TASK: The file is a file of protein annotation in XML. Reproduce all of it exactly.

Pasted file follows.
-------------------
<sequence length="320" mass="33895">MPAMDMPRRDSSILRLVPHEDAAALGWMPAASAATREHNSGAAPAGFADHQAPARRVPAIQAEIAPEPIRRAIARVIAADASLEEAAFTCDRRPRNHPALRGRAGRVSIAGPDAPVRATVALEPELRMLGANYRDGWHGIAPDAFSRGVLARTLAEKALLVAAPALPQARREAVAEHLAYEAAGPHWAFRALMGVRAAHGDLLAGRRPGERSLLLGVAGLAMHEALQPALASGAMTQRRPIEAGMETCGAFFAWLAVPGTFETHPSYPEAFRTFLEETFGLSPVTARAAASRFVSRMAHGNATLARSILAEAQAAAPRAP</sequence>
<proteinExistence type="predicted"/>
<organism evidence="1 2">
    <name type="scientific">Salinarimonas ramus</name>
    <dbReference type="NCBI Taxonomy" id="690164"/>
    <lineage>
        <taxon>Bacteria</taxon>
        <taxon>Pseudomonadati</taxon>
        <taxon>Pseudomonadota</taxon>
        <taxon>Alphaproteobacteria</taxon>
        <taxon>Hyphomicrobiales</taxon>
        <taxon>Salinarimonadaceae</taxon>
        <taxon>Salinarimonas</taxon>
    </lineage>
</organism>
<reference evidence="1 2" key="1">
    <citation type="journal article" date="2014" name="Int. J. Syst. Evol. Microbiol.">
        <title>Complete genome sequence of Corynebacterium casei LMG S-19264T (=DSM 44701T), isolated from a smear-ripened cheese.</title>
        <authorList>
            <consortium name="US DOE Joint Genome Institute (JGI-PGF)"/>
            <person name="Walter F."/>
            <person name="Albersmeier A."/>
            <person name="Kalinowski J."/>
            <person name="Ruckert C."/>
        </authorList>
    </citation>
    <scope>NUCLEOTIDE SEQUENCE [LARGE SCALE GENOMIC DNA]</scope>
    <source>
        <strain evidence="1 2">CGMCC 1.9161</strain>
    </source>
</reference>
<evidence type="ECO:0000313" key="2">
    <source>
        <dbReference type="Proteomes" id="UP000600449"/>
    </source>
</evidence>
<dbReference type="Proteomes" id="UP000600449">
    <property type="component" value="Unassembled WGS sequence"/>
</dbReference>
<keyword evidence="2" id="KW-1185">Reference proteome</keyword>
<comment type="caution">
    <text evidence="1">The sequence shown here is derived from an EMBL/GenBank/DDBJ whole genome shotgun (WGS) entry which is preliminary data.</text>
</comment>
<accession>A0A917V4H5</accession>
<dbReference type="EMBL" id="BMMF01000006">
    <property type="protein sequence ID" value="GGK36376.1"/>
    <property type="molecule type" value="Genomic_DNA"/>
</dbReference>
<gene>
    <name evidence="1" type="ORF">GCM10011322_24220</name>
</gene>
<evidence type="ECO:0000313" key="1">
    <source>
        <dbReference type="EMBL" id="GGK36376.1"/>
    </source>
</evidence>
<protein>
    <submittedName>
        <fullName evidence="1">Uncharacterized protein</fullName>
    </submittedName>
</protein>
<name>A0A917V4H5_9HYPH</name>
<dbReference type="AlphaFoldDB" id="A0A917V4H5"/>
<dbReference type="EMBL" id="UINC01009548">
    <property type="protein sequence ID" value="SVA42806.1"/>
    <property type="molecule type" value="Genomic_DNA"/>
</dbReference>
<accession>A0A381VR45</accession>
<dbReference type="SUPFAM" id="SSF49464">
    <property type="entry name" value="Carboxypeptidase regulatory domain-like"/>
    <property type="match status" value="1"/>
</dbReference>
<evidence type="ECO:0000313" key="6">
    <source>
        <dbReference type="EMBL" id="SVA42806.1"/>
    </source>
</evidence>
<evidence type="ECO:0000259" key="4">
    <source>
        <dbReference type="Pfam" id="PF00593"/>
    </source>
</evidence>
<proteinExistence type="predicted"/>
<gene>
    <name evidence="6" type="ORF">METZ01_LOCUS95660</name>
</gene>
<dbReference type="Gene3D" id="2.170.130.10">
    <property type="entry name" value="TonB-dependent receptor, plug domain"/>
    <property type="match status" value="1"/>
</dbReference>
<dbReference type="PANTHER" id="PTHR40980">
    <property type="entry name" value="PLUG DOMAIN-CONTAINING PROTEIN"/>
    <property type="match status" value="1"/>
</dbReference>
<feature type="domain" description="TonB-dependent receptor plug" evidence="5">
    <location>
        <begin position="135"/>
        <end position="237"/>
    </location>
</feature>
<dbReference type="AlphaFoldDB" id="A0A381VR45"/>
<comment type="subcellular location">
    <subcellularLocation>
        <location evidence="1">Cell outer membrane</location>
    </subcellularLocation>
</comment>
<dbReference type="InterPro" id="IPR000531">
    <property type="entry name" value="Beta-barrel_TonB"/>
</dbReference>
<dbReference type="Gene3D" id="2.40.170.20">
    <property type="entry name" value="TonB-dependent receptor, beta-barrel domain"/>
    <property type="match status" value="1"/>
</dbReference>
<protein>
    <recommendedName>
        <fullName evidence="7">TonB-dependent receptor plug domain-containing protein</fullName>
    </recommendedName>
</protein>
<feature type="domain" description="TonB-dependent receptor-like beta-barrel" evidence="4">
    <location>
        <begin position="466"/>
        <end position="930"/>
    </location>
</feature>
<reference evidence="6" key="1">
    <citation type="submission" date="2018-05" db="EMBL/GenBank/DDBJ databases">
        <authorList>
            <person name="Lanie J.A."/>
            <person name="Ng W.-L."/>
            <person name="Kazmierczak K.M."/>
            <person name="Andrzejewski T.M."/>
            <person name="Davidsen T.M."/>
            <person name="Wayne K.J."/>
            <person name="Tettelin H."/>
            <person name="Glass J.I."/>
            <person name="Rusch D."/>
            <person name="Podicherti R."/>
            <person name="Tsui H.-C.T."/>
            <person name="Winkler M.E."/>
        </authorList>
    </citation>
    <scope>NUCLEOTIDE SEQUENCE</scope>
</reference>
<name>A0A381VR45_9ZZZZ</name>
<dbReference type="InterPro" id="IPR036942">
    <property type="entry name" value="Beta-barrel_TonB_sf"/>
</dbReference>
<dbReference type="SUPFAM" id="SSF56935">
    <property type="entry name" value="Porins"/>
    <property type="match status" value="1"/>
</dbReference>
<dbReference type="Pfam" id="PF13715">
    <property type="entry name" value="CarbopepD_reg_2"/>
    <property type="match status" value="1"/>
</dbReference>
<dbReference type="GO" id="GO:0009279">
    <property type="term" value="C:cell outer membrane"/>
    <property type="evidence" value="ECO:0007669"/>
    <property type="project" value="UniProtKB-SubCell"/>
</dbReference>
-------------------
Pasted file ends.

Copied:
<sequence length="320" mass="33895">MPAMDMPRRDSSILRLVPHEDAAALGWMPAASAATREHNSGAAPAGFADHQAPARRVPAIQAEIAPEPIRRAIARVIAADASLEEAAFTCDRRPRNHPALRGRAGRVSIAGPDAPVRATVALEPELRMLGANYRDGWHGIAPDAFSRGVLARTLAEKALLVAAPALPQARREAVAEHLAYEAAGPHWAFRALMGVRAAHGDLLAGRRPGERSLLLGVAGLAMHEALQPALASGAMTQRRPIEAGMETCGAFFAWLAVPGTFETHPSYPEAFRTFLEETFGLSPVTARAAASRFVSRMAHGNATLARSILAEAQAAAPRAP</sequence>
<proteinExistence type="predicted"/>
<organism evidence="1 2">
    <name type="scientific">Salinarimonas ramus</name>
    <dbReference type="NCBI Taxonomy" id="690164"/>
    <lineage>
        <taxon>Bacteria</taxon>
        <taxon>Pseudomonadati</taxon>
        <taxon>Pseudomonadota</taxon>
        <taxon>Alphaproteobacteria</taxon>
        <taxon>Hyphomicrobiales</taxon>
        <taxon>Salinarimonadaceae</taxon>
        <taxon>Salinarimonas</taxon>
    </lineage>
</organism>
<reference evidence="1 2" key="1">
    <citation type="journal article" date="2014" name="Int. J. Syst. Evol. Microbiol.">
        <title>Complete genome sequence of Corynebacterium casei LMG S-19264T (=DSM 44701T), isolated from a smear-ripened cheese.</title>
        <authorList>
            <consortium name="US DOE Joint Genome Institute (JGI-PGF)"/>
            <person name="Walter F."/>
            <person name="Albersmeier A."/>
            <person name="Kalinowski J."/>
            <person name="Ruckert C."/>
        </authorList>
    </citation>
    <scope>NUCLEOTIDE SEQUENCE [LARGE SCALE GENOMIC DNA]</scope>
    <source>
        <strain evidence="1 2">CGMCC 1.9161</strain>
    </source>
</reference>
<evidence type="ECO:0000313" key="2">
    <source>
        <dbReference type="Proteomes" id="UP000600449"/>
    </source>
</evidence>
<dbReference type="Proteomes" id="UP000600449">
    <property type="component" value="Unassembled WGS sequence"/>
</dbReference>
<keyword evidence="2" id="KW-1185">Reference proteome</keyword>
<comment type="caution">
    <text evidence="1">The sequence shown here is derived from an EMBL/GenBank/DDBJ whole genome shotgun (WGS) entry which is preliminary data.</text>
</comment>
<accession>A0A917V4H5</accession>
<dbReference type="EMBL" id="BMMF01000006">
    <property type="protein sequence ID" value="GGK36376.1"/>
    <property type="molecule type" value="Genomic_DNA"/>
</dbReference>
<gene>
    <name evidence="1" type="ORF">GCM10011322_24220</name>
</gene>
<evidence type="ECO:0000313" key="1">
    <source>
        <dbReference type="EMBL" id="GGK36376.1"/>
    </source>
</evidence>
<protein>
    <submittedName>
        <fullName evidence="1">Uncharacterized protein</fullName>
    </submittedName>
</protein>
<name>A0A917V4H5_9HYPH</name>
<dbReference type="AlphaFoldDB" id="A0A917V4H5"/>
<dbReference type="EMBL" id="UINC01009548">
    <property type="protein sequence ID" value="SVA42806.1"/>
    <property type="molecule type" value="Genomic_DNA"/>
</dbReference>
<accession>A0A381VR45</accession>
<dbReference type="SUPFAM" id="SSF49464">
    <property type="entry name" value="Carboxypeptidase regulatory domain-like"/>
    <property type="match status" value="1"/>
</dbReference>
<evidence type="ECO:0000313" key="6">
    <source>
        <dbReference type="EMBL" id="SVA42806.1"/>
    </source>
</evidence>
<evidence type="ECO:0000259" key="4">
    <source>
        <dbReference type="Pfam" id="PF00593"/>
    </source>
</evidence>
<proteinExistence type="predicted"/>
<gene>
    <name evidence="6" type="ORF">METZ01_LOCUS95660</name>
</gene>
<dbReference type="Gene3D" id="2.170.130.10">
    <property type="entry name" value="TonB-dependent receptor, plug domain"/>
    <property type="match status" value="1"/>
</dbReference>
<dbReference type="PANTHER" id="PTHR40980">
    <property type="entry name" value="PLUG DOMAIN-CONTAINING PROTEIN"/>
    <property type="match status" value="1"/>
</dbReference>
<feature type="domain" description="TonB-dependent receptor plug" evidence="5">
    <location>
        <begin position="135"/>
        <end position="237"/>
    </location>
</feature>
<dbReference type="AlphaFoldDB" id="A0A381VR45"/>
<comment type="subcellular location">
    <subcellularLocation>
        <location evidence="1">Cell outer membrane</location>
    </subcellularLocation>
</comment>
<dbReference type="InterPro" id="IPR000531">
    <property type="entry name" value="Beta-barrel_TonB"/>
</dbReference>
<dbReference type="Gene3D" id="2.40.170.20">
    <property type="entry name" value="TonB-dependent receptor, beta-barrel domain"/>
    <property type="match status" value="1"/>
</dbReference>
<protein>
    <recommendedName>
        <fullName evidence="7">TonB-dependent receptor plug domain-containing protein</fullName>
    </recommendedName>
</protein>
<feature type="domain" description="TonB-dependent receptor-like beta-barrel" evidence="4">
    <location>
        <begin position="466"/>
        <end position="930"/>
    </location>
</feature>
<reference evidence="6" key="1">
    <citation type="submission" date="2018-05" db="EMBL/GenBank/DDBJ databases">
        <authorList>
            <person name="Lanie J.A."/>
            <person name="Ng W.-L."/>
            <person name="Kazmierczak K.M."/>
            <person name="Andrzejewski T.M."/>
            <person name="Davidsen T.M."/>
            <person name="Wayne K.J."/>
            <person name="Tettelin H."/>
            <person name="Glass J.I."/>
            <person name="Rusch D."/>
            <person name="Podicherti R."/>
            <person name="Tsui H.-C.T."/>
            <person name="Winkler M.E."/>
        </authorList>
    </citation>
    <scope>NUCLEOTIDE SEQUENCE</scope>
</reference>
<name>A0A381VR45_9ZZZZ</name>
<dbReference type="InterPro" id="IPR036942">
    <property type="entry name" value="Beta-barrel_TonB_sf"/>
</dbReference>
<dbReference type="SUPFAM" id="SSF56935">
    <property type="entry name" value="Porins"/>
    <property type="match status" value="1"/>
</dbReference>
<dbReference type="Pfam" id="PF13715">
    <property type="entry name" value="CarbopepD_reg_2"/>
    <property type="match status" value="1"/>
</dbReference>
<dbReference type="GO" id="GO:0009279">
    <property type="term" value="C:cell outer membrane"/>
    <property type="evidence" value="ECO:0007669"/>
    <property type="project" value="UniProtKB-SubCell"/>
</dbReference>